A Food Journey in Rio De Janeiro
One of many varieties of oranges

A Food Journey in Rio De Janeiro

Shikha Kaiwar

There is no better place in the world for food than in a tropical climate during the summer. The produce is unimaginable, and to experience it feels almost sinful. Nature just makes food like this without asking?! What did we do to deserve food like this?

I just got back from a weeklong trip in Rio de Janeiro and have been thinking about this a lot. Unlike other trips, this time I planned nothing. As a Type A person, I typically make lists of where I want to eat and what I want to try. I book restaurants and map walking routes so they pass by a bakery or a street food stall, determined to fit every square inch of cuisine into my days and nights (yes, I'm a bit overbearing). There are expectations and frustrations and burnout but also satisfaction in knowing I covered so much ground. When I travel, I am a tourist, which I am okay with. To accept being a tourist is a form of authenticity in itself and I don't shy away from it, although I do try to be a respectful tourist and not a loud creaky one that Americans are often (and rightfully so) judged to be.

This trip was an invitation to Carnaval by a Brazilian friend. He told me to plan costumes and nothing else, so I did exactly that. I pulled together some fun, heat-appropriate looks and walked into Rio completely blind. I knew almost no Brazilian history or food—most Brazilians in America live in New York, Massachusetts, and Florida, so there isn't much presence in California where I grew up. My only hope was that its food differed from Portuguese food and it hadn't been swallowed up by colonisation. By a long shot, it hadn't.

Tropical climates produce fruits and vegetables that are often difficult to export due to their fragile nature. They bruise in the transport process and have a very short shelf life. While more than 30 percent of Brazil's fruits are exported (much higher than India's 1%, for comparison), the fruits are limited to stable ones like oranges (about a third of the world's oranges are grown in Brazil), cacao, and bananas.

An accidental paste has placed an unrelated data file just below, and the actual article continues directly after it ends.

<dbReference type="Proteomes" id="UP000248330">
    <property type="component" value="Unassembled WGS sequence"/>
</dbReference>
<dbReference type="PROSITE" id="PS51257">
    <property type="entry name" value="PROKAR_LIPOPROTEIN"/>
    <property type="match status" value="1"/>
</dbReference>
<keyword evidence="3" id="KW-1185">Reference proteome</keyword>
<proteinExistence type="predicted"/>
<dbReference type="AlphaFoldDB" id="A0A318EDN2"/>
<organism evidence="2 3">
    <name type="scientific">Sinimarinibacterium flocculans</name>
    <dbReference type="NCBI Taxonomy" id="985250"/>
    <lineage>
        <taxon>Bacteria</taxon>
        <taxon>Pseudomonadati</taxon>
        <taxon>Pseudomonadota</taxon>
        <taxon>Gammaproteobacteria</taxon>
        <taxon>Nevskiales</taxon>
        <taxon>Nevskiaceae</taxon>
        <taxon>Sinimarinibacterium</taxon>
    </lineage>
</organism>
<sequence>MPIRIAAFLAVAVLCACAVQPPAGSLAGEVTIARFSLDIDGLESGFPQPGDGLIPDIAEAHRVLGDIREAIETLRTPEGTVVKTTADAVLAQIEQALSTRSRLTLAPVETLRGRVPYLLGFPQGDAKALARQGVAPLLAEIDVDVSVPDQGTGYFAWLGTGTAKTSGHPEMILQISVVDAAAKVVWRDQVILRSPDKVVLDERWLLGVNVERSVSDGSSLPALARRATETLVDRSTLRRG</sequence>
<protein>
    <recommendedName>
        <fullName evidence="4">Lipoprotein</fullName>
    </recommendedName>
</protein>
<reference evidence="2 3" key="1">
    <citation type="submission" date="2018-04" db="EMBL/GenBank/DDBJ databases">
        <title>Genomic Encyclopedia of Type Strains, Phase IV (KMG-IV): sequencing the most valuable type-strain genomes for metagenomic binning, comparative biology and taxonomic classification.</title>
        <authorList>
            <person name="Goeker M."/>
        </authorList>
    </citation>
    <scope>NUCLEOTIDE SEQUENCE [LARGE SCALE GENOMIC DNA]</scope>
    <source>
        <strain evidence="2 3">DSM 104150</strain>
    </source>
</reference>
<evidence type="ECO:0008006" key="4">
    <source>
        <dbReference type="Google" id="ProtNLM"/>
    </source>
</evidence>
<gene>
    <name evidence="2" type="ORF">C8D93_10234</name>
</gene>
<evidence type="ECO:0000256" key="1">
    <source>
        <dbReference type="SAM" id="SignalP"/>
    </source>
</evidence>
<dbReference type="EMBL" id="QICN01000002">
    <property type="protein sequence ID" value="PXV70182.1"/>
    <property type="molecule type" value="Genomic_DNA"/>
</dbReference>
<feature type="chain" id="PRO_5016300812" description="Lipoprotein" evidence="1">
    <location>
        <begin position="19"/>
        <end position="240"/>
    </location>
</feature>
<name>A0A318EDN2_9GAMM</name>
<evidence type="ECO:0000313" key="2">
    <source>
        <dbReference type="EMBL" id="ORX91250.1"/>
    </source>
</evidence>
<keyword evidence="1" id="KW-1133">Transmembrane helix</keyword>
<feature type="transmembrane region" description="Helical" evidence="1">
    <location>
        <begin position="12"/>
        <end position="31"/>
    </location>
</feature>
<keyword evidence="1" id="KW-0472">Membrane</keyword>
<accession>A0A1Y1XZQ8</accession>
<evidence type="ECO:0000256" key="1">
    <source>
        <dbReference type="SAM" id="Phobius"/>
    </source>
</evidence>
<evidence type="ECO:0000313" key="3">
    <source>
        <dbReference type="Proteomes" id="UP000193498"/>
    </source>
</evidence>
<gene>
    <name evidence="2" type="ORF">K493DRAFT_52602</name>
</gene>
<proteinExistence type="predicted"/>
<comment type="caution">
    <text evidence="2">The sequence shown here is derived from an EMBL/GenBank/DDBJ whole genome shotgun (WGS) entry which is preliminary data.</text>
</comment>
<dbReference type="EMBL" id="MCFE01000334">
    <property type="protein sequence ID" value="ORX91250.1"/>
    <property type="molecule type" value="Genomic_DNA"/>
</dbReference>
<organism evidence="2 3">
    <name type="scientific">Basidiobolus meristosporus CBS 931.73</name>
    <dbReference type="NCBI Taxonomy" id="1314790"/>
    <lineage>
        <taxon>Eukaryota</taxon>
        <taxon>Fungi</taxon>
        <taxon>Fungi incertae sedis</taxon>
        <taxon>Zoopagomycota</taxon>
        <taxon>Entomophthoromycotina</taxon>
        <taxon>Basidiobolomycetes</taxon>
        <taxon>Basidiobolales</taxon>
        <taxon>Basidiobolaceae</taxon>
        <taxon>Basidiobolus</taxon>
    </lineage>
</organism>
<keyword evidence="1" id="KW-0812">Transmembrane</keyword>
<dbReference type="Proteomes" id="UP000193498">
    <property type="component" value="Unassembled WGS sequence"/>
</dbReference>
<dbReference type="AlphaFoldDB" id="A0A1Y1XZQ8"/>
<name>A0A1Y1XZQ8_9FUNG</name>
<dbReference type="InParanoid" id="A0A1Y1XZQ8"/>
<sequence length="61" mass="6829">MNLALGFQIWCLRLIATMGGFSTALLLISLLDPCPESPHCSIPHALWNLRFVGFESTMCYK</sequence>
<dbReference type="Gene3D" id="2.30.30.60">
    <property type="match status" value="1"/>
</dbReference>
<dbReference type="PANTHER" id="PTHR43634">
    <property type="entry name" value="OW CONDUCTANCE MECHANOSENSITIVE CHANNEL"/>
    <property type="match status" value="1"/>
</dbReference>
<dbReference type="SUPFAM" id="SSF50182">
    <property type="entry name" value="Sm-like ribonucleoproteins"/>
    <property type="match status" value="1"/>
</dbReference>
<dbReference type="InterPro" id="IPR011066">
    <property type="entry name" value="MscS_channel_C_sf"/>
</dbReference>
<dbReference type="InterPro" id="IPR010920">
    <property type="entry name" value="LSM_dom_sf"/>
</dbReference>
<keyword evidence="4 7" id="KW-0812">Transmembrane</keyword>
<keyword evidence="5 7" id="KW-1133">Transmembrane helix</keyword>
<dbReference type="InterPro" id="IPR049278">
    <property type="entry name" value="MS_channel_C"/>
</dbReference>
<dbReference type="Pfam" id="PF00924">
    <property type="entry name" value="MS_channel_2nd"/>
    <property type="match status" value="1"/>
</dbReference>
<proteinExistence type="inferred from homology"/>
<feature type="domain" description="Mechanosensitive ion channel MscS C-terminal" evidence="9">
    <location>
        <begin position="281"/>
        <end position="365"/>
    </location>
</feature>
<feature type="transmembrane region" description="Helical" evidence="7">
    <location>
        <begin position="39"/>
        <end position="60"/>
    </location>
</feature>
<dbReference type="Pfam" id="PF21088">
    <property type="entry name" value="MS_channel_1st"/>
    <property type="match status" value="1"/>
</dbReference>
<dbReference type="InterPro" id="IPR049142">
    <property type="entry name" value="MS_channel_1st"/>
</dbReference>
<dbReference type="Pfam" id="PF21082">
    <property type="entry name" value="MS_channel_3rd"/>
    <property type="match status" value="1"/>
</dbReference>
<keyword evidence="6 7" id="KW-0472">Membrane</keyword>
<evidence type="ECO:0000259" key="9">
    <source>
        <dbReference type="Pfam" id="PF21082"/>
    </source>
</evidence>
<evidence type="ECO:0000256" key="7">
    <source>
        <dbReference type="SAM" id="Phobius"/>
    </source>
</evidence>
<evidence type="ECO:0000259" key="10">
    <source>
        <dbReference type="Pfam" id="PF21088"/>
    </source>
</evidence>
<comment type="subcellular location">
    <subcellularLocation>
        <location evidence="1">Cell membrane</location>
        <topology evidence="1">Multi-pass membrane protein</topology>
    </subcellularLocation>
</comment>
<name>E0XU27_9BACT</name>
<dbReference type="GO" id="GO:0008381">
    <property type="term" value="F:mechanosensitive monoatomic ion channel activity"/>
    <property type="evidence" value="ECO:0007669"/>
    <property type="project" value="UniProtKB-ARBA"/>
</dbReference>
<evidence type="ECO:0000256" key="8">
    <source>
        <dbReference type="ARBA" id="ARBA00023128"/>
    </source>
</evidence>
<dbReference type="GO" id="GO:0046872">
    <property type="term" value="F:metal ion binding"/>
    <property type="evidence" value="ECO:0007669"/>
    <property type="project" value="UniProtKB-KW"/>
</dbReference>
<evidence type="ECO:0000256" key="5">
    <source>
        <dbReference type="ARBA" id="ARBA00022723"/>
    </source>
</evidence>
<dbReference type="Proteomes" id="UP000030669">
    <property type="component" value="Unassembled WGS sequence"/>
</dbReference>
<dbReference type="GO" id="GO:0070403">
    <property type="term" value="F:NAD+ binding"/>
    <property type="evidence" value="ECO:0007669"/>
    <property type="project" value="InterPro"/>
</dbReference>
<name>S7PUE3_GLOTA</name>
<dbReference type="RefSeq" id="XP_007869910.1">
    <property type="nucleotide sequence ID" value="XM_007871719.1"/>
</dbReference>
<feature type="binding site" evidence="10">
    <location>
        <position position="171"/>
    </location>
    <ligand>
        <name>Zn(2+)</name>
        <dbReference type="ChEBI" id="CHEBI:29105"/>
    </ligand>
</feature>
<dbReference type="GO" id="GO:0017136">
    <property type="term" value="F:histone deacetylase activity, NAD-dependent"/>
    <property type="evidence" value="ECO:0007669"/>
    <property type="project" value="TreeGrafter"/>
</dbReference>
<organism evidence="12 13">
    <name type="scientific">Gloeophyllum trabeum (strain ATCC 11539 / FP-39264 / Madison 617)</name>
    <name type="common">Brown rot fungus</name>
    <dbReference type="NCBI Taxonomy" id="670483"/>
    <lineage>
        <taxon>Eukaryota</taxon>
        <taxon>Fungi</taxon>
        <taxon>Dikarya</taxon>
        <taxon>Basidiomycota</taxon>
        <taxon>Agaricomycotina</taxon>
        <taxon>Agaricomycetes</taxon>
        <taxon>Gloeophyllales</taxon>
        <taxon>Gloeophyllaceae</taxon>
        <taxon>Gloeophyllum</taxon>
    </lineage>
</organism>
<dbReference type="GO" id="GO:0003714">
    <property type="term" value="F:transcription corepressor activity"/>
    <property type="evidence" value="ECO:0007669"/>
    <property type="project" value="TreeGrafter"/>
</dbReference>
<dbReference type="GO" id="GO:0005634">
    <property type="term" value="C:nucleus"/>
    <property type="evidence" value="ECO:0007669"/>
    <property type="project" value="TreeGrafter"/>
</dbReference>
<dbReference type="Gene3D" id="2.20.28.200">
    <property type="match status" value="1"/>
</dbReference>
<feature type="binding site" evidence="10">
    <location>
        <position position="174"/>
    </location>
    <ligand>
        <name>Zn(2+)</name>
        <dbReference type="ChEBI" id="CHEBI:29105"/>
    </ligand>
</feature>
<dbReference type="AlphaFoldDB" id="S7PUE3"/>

When I strolled the market, I encountered fruits I'd never seen before. There were cashew fruits—yes, the fruit of a cashew—whose juice flavoured a caipirinha and was by far the best caipirinha I've ever had. There was a pinha, also called a sitaphal in India or custard apple in the Western world. I broke off pieces with my hand, ate the flesh, and spit out the seeds. It tasted like a cross between a lychee and coconut pulp, but milkier and less acidic. And there were oranges stacked by the dozens, hues ranging from the signature orange to pastel yellow to mellow green. While the US produces only 3 main varieties of orange, there are more than 12 in Brazil. When I surveyed them, I wondered what else I missed out on by growing up in America, a land so aggressively self-declared as plentiful yet can't even begin to unfurl the potential of citrus the way that Brazil does.

Cashew juice caipirinha

As tourists, we constantly compare a place we're in to a place we've been to. As humans, this is part of a mental model called schemas—patterns of thought or behaviour to organise information. We want to fit everything into our schema so that we can function. If the puzzle pieces don't fit quite right, we glitch, so sure that we knew how the world worked and so unprepared when we find out we don't. I dare not compare Rio to any place else, but when walking the market, I found myself not comparing it to India, but instead missing India deeply. I gulped down sugarcane juice (a staple of my summer India trips) and was amazed at how two countries so far apart can carry the same delicate, delicious fruits. I felt proud that these places have preserved their food culture and lucky to bear witness to them. For all the globalisation in the world, there are still corners of the world that belong to themselves. And I hope that nobody figures out how to export the rest of those orange varieties. A pinha may taste as sweet in America, but it will never feel as special as eating it on the side of a street market in Rio in 30°C heat, your friend dutifully holding it out for you to rip out chunks while telling you stories of his grandma growing up here in the 1940s. That can never be exported anywhere.

At many moments during my trip, I worried that I came off ignorant. Before arriving, I didn't even know how to say "cheers" in Portuguese (it's "saúde") and knew nothing about Brazilian food besides pão de queijo. I didn't know which neighbourhoods were "cool" and which to avoid. I didn't know tipping etiquette.

But in not knowing, I was curious and delighted by everything. I let friends sweep me away from one neighborhood to the next while telling me its history. I didn't go to a single museum, but I saw an abandoned ferris wheel, the city's failed attempt to revive a remote area of the city. I sat in my friend's 100-year-old family home that his father was born in. I ate sfiha, a staple snack of Brazilian street food as a result of Lebanese immigration to the country in the 19th and 20th centuries that you won't find on any Eater list (although I did eat at an Eater spot and it was very tasty, so not hating on it).

I saw Rio not through the Internet but through my friends, which was a huge gift. The Internet makes a place real, but by visiting without any expectations or plans and letting myself be guided by the people, Rio was so much realer.

Pinha, ready to be eaten
Bonus pic of my new favourite hot sauce